I recently had the pleasure of joining the über talented indie game dev studio Chaotic Formula to work on flagship adventure game Tails of Fury. And I couldn’t have joined at a more exciting time! The game is currently undergoing a massive change: transitioning from a full 3D game to 2.5D (a.k.a. pseudo-3D). So instead of using 3D assets for both environment and animated characters, it will instead use 3D assets for just the environment, and 2D for characters and certain dynamic assets (e.g. chests opening, flowers blooming, etc.). This style is influenced by games like Don’t Starve, Adventure Time: Explore The Dungeon Because I Don’t Know, and Jotun, which all use a combination of 2D and 3D assets to achieve the 2.5D look.
When I asked lead developer Roman Sharf “why the change?” he schooled me on the various justifications and benefits of the new format:
- No more nightmares about 3d animation/rigging! Rigging is an arduous process, especially for a game dev team with only one full-time developer. It’s very easy to create a rig and think you did it right, skin it to the model, and then discover you made a mistake. Then you have to unskin the model, make your adjustments, and reskin it, sometimes losing weight paints along the way.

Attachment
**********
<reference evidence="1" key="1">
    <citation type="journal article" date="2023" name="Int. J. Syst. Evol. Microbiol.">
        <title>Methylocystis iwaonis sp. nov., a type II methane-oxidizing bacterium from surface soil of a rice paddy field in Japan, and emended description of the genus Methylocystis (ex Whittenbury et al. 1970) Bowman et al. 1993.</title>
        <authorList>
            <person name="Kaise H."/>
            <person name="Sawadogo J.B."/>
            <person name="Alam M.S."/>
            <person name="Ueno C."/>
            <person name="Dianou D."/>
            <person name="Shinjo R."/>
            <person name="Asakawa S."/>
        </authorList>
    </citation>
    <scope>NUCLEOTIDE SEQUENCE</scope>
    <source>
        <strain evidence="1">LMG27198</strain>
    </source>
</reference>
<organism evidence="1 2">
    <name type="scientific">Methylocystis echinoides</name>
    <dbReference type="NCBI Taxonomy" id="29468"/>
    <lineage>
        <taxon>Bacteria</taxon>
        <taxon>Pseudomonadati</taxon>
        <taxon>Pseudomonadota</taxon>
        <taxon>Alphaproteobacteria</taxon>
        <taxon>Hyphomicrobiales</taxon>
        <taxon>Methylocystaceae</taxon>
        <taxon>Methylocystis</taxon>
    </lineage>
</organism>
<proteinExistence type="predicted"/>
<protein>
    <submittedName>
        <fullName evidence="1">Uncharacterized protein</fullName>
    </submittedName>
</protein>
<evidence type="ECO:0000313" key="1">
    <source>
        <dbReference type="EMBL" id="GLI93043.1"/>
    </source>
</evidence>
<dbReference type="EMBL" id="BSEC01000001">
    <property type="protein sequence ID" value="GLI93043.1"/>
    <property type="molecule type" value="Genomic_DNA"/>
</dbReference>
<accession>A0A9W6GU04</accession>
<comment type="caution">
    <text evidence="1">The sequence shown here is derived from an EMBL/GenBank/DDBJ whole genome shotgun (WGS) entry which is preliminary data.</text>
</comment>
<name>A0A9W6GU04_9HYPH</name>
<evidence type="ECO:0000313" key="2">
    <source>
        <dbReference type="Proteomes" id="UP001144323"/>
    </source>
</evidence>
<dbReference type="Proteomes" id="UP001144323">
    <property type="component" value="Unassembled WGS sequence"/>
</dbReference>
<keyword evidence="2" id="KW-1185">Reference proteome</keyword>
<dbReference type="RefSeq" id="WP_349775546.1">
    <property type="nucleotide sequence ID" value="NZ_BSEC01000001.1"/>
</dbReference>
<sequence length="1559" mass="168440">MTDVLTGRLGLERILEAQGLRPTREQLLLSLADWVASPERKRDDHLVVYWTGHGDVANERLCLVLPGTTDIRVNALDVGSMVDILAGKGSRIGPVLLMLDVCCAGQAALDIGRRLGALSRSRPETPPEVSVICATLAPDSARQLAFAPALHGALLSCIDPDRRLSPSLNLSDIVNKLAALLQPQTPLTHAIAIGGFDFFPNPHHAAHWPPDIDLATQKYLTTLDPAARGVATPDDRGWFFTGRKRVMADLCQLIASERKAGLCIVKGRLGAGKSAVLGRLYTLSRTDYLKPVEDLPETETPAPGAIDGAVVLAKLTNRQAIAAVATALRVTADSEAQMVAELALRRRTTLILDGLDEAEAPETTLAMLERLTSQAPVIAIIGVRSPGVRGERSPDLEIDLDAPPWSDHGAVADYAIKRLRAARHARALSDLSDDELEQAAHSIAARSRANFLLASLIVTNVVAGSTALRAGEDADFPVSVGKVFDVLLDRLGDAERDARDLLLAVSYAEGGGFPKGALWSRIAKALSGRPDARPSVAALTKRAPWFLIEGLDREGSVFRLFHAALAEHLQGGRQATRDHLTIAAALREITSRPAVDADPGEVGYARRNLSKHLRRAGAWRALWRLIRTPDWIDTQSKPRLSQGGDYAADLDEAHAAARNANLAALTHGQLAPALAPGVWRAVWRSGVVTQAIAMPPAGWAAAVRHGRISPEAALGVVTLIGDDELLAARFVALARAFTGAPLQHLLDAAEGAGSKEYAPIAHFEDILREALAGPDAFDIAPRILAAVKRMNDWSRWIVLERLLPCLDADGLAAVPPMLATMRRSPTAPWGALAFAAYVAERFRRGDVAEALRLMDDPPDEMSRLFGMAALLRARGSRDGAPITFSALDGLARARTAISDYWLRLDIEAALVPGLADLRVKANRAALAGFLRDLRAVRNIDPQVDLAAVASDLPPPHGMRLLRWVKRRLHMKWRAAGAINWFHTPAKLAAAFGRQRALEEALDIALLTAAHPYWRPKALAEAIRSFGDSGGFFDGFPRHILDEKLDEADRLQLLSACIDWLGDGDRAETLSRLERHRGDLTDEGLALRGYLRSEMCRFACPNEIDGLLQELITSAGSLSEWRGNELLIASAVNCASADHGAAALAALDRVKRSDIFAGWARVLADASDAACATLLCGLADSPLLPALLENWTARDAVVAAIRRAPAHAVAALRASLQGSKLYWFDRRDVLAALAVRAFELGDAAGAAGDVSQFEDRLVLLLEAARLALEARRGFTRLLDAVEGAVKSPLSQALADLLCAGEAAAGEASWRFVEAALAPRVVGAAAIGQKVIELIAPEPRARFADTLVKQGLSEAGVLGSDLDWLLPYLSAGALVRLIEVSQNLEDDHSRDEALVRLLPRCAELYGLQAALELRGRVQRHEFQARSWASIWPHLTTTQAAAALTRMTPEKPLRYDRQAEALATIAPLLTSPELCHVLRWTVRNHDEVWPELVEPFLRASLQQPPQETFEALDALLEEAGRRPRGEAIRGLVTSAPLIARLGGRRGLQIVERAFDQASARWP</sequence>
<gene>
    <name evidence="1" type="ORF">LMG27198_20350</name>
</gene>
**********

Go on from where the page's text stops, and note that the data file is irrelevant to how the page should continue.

- Decreased scope and capitalizing on existing resources (instead of creating new 3D assets) allows one person who knows how to draw to just quickly knock out major features. It’s much easier to prototype rough 2D animations without too many frames, and have them become immediately functional. Overall, the format allows for faster iteration.
- 2D animated characters have a more organic feel, achieving a toy-like, fantastical look that’s appropriate to the playful aesthetic of a game about squirrels.
- There’s a great performance tradeoff, especially for developers. With 2D character animations, the Unity Animator component displays series of pictures that create the illusion of motion, which has a pretty low memory cost. Whereas with 3D animations, the engine has to handle both displaying ever-shifting polygons and calculating positions in 3D space.
- Using an orthographic (3/4 view camera) makes it much easier to design levels, and plan out player paths and camera locations. It also enables players to more easily detect and predict certain patterns in gameplay (e.g. doors to the next stage are always located toward the top of any given map)
After deciding to make the transition, Roman used Aseprite, to create the first couple prototype animated characters…and thus the 2D edition of Suzie the Squirrel was born! Check her out in all her pixel-art glory:
For my part, my first goal will be to create a spline tool for use in the game’s platformer camera mode that will allow us to place game objects along a path with an adjustable frequency. MORE AFTER THE JUMP.